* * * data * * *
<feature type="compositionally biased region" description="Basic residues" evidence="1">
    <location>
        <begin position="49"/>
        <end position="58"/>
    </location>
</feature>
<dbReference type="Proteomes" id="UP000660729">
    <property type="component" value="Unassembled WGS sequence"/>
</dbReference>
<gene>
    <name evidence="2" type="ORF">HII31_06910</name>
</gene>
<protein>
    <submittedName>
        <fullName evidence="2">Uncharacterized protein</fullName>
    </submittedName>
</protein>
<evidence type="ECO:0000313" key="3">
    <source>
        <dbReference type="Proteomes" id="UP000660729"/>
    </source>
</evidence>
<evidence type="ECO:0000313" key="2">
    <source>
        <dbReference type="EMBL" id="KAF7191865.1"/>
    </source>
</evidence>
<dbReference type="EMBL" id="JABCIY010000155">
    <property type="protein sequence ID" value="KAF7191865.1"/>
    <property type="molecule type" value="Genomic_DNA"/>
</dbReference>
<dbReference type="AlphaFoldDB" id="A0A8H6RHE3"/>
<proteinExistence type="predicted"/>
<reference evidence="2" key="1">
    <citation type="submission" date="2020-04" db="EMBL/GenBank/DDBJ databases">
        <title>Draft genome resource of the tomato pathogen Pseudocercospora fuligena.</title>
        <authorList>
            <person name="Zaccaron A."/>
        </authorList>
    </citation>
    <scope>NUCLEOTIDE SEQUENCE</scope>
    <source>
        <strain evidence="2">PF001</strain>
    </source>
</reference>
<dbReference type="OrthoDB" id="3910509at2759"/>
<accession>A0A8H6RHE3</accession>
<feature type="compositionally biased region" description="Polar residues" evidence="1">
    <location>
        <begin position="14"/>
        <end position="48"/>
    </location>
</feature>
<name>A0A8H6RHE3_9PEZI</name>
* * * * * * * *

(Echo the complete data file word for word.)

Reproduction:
<feature type="compositionally biased region" description="Basic residues" evidence="1">
    <location>
        <begin position="49"/>
        <end position="58"/>
    </location>
</feature>
<dbReference type="Proteomes" id="UP000660729">
    <property type="component" value="Unassembled WGS sequence"/>
</dbReference>
<gene>
    <name evidence="2" type="ORF">HII31_06910</name>
</gene>
<protein>
    <submittedName>
        <fullName evidence="2">Uncharacterized protein</fullName>
    </submittedName>
</protein>
<evidence type="ECO:0000313" key="3">
    <source>
        <dbReference type="Proteomes" id="UP000660729"/>
    </source>
</evidence>
<evidence type="ECO:0000313" key="2">
    <source>
        <dbReference type="EMBL" id="KAF7191865.1"/>
    </source>
</evidence>
<dbReference type="EMBL" id="JABCIY010000155">
    <property type="protein sequence ID" value="KAF7191865.1"/>
    <property type="molecule type" value="Genomic_DNA"/>
</dbReference>
<dbReference type="AlphaFoldDB" id="A0A8H6RHE3"/>
<proteinExistence type="predicted"/>
<reference evidence="2" key="1">
    <citation type="submission" date="2020-04" db="EMBL/GenBank/DDBJ databases">
        <title>Draft genome resource of the tomato pathogen Pseudocercospora fuligena.</title>
        <authorList>
            <person name="Zaccaron A."/>
        </authorList>
    </citation>
    <scope>NUCLEOTIDE SEQUENCE</scope>
    <source>
        <strain evidence="2">PF001</strain>
    </source>
</reference>
<dbReference type="OrthoDB" id="3910509at2759"/>
<accession>A0A8H6RHE3</accession>
<feature type="compositionally biased region" description="Polar residues" evidence="1">
    <location>
        <begin position="14"/>
        <end position="48"/>
    </location>
</feature>
<name>A0A8H6RHE3_9PEZI</name>